Tag Archives: Fruitfly

Ohio Man Indicted For Spying on People for 13 Years

NOTE: THE CONTENTS OF THIS POST MAY NOT BE SUITABLE FOR YOUNGER READERS.

A 28 year old Ohio man has been indicted for creating and installing malware on hundreds of Apple Mac and Microsoft Windows computers.

The man, Phillip Durachinsky, used the software to spy on people.  This includes recording what the camera and microphone pick up in the same room as the computer.

In addition to capturing audio and video, the software that he created also stole passwords and used that to access third party sites.  He also used the software to steal tax, medical and banking records and also photos and private communications.

The 16 count federal indictment includes the production of child pornography, so it doesn’t take much to figure out if you kid had a Macbook in the bedroom and it was infected, this guy may have captured video of your kids doing whatever and, apparently, while naked – something that doesn’t seem completely unexpected in a bedroom, but which you and your kids certainly do not expect.  People expect to be safe and secure in their bedroom.

The software alerted him when the user used certain search terms, such as pornography.  People who watch porn might be doing certain things while naked, hence the charge of producing child porn. Kind of boggles the mind.

As an indication of how deranged this guy is, he is alleged to have kept regular, detailed notes.

Durachinsky, who is 28 now, has been spying on people for the last 13 years, according to the feds, so he must have created this software when he was around 14 or 15.  If it weren’t so warped, the skill would be pretty impressive.

What has not been revealed yet is the total number of computers infected or the number of people affected.  It is also not clear how much video exists and if the video has been published or if he was keeping it for himself.  Given that he was charged with PRODUCING child porn and not with DISTRIBUTING child porn, you might conclude that he was not selling or giving away the video that he captured.

The researcher who found the software, called Fruitfly, discovered it on at least 400 Macs, so it looks like the software was not widespread.

A simple way to protect yourself, at least in part, is to join the ranks of Facebook founder Mark Zuckerberg and former FBI Director James Comey and cover your laptop camera with a piece of opaque tape.  Many companies make small devices that you can slide back and forth or remove that are a little more elegant than black electrical tape.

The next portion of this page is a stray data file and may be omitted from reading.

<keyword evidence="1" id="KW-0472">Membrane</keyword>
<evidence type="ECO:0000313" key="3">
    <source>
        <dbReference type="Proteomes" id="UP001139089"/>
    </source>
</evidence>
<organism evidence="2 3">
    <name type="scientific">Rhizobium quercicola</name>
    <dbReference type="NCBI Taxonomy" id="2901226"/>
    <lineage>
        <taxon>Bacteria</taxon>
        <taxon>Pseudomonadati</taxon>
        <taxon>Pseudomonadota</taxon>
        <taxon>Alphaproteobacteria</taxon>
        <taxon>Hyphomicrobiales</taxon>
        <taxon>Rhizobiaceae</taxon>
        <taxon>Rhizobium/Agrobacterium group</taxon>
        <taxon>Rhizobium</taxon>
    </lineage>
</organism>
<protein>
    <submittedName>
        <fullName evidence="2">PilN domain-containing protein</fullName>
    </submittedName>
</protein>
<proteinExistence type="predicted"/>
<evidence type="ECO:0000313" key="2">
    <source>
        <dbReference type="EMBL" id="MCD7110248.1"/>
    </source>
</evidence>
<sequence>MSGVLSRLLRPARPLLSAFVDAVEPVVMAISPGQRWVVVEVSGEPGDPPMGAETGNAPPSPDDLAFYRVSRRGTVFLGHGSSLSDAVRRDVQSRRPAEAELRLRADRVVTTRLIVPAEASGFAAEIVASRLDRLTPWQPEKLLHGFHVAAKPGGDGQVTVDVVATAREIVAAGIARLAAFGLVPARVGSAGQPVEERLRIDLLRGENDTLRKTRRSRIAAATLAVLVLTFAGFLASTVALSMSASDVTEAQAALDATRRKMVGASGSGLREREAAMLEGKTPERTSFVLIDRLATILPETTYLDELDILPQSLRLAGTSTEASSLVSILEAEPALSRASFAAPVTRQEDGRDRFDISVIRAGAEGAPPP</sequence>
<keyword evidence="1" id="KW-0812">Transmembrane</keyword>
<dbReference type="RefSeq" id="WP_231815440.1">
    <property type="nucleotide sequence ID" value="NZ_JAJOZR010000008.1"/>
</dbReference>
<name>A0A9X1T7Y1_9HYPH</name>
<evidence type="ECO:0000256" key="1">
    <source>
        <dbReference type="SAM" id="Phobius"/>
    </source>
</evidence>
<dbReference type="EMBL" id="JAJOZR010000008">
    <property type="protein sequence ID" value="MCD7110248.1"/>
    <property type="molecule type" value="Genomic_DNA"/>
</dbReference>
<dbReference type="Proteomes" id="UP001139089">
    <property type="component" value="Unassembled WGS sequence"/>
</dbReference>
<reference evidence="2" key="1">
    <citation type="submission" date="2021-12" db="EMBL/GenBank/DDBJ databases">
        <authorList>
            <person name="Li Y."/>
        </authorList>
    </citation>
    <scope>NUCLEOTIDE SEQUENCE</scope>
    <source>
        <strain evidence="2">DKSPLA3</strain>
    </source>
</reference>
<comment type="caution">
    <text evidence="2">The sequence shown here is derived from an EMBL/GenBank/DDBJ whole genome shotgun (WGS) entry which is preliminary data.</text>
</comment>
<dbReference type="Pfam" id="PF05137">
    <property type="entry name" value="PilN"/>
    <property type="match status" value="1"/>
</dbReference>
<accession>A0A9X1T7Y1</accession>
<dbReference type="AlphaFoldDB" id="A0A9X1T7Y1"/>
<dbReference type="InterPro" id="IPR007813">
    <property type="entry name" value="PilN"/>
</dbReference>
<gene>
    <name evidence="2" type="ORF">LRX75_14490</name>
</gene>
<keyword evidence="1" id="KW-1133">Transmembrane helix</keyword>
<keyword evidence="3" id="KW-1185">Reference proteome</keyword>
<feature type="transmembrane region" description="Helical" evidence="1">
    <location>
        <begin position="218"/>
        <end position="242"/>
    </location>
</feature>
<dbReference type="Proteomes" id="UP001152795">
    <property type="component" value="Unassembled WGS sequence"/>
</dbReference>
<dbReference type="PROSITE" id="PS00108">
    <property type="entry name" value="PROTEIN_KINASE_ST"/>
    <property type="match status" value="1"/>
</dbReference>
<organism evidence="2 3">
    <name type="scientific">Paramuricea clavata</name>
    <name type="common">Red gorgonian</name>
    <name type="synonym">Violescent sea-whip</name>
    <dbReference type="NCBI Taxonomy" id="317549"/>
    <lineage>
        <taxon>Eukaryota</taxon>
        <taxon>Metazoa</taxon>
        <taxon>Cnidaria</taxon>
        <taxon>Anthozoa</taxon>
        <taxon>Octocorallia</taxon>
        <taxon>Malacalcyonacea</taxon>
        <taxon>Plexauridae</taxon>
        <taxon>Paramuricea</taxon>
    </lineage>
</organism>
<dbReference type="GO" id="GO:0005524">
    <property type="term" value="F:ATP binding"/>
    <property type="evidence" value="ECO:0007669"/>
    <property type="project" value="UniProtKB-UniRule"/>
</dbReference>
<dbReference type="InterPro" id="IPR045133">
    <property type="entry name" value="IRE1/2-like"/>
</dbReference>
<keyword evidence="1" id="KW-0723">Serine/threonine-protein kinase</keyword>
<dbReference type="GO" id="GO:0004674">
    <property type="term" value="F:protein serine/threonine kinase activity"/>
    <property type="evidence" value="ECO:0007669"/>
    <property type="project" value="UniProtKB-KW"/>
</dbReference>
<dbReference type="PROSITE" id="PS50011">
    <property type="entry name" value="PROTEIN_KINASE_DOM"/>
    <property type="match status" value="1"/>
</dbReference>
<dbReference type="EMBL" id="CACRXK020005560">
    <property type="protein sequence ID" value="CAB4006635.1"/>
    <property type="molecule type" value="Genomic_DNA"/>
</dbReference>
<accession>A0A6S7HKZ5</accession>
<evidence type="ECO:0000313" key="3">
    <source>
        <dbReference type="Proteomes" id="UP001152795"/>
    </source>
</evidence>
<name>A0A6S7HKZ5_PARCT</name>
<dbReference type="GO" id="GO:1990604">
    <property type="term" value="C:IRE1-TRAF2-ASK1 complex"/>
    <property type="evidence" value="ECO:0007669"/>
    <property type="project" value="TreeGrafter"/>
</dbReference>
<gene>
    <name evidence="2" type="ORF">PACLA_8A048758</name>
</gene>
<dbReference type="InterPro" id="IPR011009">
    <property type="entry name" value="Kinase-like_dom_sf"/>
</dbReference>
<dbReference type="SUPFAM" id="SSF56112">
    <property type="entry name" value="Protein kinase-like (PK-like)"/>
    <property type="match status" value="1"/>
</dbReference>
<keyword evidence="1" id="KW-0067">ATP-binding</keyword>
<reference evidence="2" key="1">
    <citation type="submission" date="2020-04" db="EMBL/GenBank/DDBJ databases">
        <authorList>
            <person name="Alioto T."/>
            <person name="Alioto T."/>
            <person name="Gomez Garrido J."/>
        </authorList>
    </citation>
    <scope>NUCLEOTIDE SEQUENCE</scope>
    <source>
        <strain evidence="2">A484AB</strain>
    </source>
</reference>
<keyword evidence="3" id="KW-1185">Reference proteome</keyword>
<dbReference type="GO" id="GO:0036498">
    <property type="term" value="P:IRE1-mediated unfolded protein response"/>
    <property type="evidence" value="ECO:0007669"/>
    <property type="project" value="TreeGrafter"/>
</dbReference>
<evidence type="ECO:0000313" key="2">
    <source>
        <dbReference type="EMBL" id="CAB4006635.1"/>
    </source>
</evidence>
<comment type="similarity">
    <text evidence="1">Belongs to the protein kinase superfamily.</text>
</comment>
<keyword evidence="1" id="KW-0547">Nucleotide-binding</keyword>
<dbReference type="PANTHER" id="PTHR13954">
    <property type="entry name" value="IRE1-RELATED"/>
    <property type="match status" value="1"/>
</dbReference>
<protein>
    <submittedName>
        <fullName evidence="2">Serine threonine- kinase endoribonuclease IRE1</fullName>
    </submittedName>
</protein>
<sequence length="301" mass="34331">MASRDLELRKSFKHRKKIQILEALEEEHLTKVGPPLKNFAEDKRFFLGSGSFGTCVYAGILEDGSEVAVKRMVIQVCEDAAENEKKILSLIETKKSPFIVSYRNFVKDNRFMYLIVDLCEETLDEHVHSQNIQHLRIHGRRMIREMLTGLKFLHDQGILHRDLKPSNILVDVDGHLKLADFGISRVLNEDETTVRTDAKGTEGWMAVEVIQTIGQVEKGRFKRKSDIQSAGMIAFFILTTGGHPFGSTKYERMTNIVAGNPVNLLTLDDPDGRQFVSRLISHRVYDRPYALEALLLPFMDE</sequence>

For parents, have kids close the lid on their laptops when they are not using it and, of course, do not use your laptop when you are sans clothing.

It is a sad thing that you have to worry about such things.

Information for this post came from CNN.

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Mac Malware Uses Antiquated Code

A new piece of Apple Mac malware was discovered recently but may have been running around the Mac universe for two years.  The malware dubbed Fruitfly by Apple, is apparently a pretty simplistic piece of code.  It can capture webcam images , screenshots, information about every device on the network and then tries to connect to each of the devices that it found.

The malware was discovered by an administrator who saw unexpected outbound traffic from his network.  I am not sure how many admins would detect suspicious traffic coming from one computer.

The code uses programming functions that were popular prior to 2001 and uses a code library that was last updated in 1998.

There are also some other markers – a comment in the code – that indicates that, at least this version of the malware was released after OS X Yosemite was released in 2014 – but that means that it could have been infecting machines for more than two years.

Given this information, it is certainly possible that the code could be a decade old and updated as needed as Apple modified OS X.

Pure speculation is that the malware was only used in very targeted attacks, POSSIBLY by the Russians or Chinese, to steal US and European scientific research.

Malwarebytes now detects the software as OSX.Backdoor.Quimitchip.

As is often the case with malware these days, once the malware is installed, it downloads other modules from its command and control server.  For example, it was detected downloading several Perl scripts – used to map the network and attempt to logon to other machines.

Apple has released an update that will protect against future infections.  One article says that the Apple patch will detect currently infected machines but another one says future infections, so that part is not clear.

As a side note, the code also runs on Linux machines with the exception of one module which is a Mac binary, so even computers running Linux are not safe.

So, while Mac virus are still very rare, as Microsoft locks down Windows, hackers are branching out and looking for new opportunities.  If it is true that this malware was used to steal scientific and biomedical research, it makes sense that it would be geared towards Apple and Linux computers.

Information for this post came from Ars Technica and Malwarebytes Blog.

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